Generator powered bicycle lighting systems don’t provide as much light as the high-end battery systems, but they are always ready to go, and if you ride in extremely cold weather a generator-powered system may outperform a battery powered system—batteries don’t like extreme cold. You can visit the website of Peter White Cycles for encyclopedic information on generator powered bicycle lighting systems. Note that there are two types of generators—wheel rubbers, and generator hubs that are built into the wheel. Both work well.

How do you get stuff around on a bicycle? I’m not talking about carrying your lunch. I’m talking about two or three bags of groceries, a suit to change into at work, or a new printer you want to take home from the big box store. Maybe you even want to tote your tent and other camping gear for a weekend in the woods. It’s all quite doable. There are innumerable varieties of small bags for storing small stuff: Handlebar bags, frame bags, seat bags, and small bags that sit on your rear rack. Such bags are easy to find and figure out. We’ll deal with strategies and equipment for carrying larger items for now. Many of the accessories described below simply won’t work (or work very well) with bicycles having front and rear suspension. Almost none of them that do work with suspended bikes will work as well as they do with non-suspended bikes.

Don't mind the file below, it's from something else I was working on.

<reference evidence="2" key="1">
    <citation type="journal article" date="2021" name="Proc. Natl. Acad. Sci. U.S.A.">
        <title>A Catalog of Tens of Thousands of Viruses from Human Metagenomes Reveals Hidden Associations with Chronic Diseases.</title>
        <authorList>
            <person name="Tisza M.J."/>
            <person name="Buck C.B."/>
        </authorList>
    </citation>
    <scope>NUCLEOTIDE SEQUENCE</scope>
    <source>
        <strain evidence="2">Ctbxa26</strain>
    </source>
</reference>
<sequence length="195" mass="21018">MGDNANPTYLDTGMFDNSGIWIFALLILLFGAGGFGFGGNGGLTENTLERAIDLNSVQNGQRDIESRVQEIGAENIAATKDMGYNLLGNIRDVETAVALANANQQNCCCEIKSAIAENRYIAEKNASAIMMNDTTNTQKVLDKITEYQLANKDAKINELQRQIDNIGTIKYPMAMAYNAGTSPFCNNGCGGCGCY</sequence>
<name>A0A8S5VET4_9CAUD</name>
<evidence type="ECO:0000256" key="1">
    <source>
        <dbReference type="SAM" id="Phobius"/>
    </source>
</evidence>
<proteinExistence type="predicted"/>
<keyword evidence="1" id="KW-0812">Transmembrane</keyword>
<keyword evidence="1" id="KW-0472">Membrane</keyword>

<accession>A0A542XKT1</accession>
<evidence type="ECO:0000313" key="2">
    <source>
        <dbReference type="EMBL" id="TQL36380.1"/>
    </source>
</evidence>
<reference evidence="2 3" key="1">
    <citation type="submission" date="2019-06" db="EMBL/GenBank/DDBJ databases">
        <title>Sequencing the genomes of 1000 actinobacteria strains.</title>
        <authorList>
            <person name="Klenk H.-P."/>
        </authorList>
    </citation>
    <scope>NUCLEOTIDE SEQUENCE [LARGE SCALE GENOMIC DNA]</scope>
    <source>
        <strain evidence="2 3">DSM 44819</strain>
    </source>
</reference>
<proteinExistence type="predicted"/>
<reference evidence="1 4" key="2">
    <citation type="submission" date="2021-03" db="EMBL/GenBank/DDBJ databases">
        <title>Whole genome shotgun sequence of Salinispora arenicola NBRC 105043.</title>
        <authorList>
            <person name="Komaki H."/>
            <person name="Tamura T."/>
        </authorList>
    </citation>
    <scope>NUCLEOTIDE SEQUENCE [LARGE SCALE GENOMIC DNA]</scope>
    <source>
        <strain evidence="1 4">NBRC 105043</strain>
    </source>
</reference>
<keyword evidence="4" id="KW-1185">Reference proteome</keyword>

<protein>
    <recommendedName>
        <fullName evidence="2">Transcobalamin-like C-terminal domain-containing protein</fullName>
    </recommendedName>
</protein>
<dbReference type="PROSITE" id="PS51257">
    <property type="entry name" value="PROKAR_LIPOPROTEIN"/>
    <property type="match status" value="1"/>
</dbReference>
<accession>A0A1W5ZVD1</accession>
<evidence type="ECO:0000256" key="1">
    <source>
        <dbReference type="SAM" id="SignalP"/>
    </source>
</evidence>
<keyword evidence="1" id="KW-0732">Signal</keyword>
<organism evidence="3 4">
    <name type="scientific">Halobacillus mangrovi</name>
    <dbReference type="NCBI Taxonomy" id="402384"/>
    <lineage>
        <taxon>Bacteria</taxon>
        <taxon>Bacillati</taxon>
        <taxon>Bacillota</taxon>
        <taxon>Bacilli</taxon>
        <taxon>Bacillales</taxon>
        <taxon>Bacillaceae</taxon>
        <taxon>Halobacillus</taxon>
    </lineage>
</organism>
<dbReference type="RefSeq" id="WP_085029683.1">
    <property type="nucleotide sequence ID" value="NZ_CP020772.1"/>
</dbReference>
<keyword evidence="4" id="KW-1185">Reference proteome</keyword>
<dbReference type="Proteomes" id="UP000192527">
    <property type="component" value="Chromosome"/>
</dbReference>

On the front of your bicycle you have three main options for carrying stuff:

  • A basket, be it wire, wicker, or some other material. They’re inexpensive and readily available everywhere.
    • Some baskets can be removed and taken with you for shopping.
    • If you put a lot of weight in a basket the bicycle can go from stable to very unstable with a slight turn of the handlebars.
    • You must secure things with a bungee cord, or a cover if you ride over even small bumps at any speed—this is typical of all open-top bicycle cargo containers.
  • A front rack, often having a small rail around it for carrying boxes, bags, and what have you. In the context of this list, when I say front rack, I am excluding front racks that are a part of front pannier racks, i.e. saddlebag racks.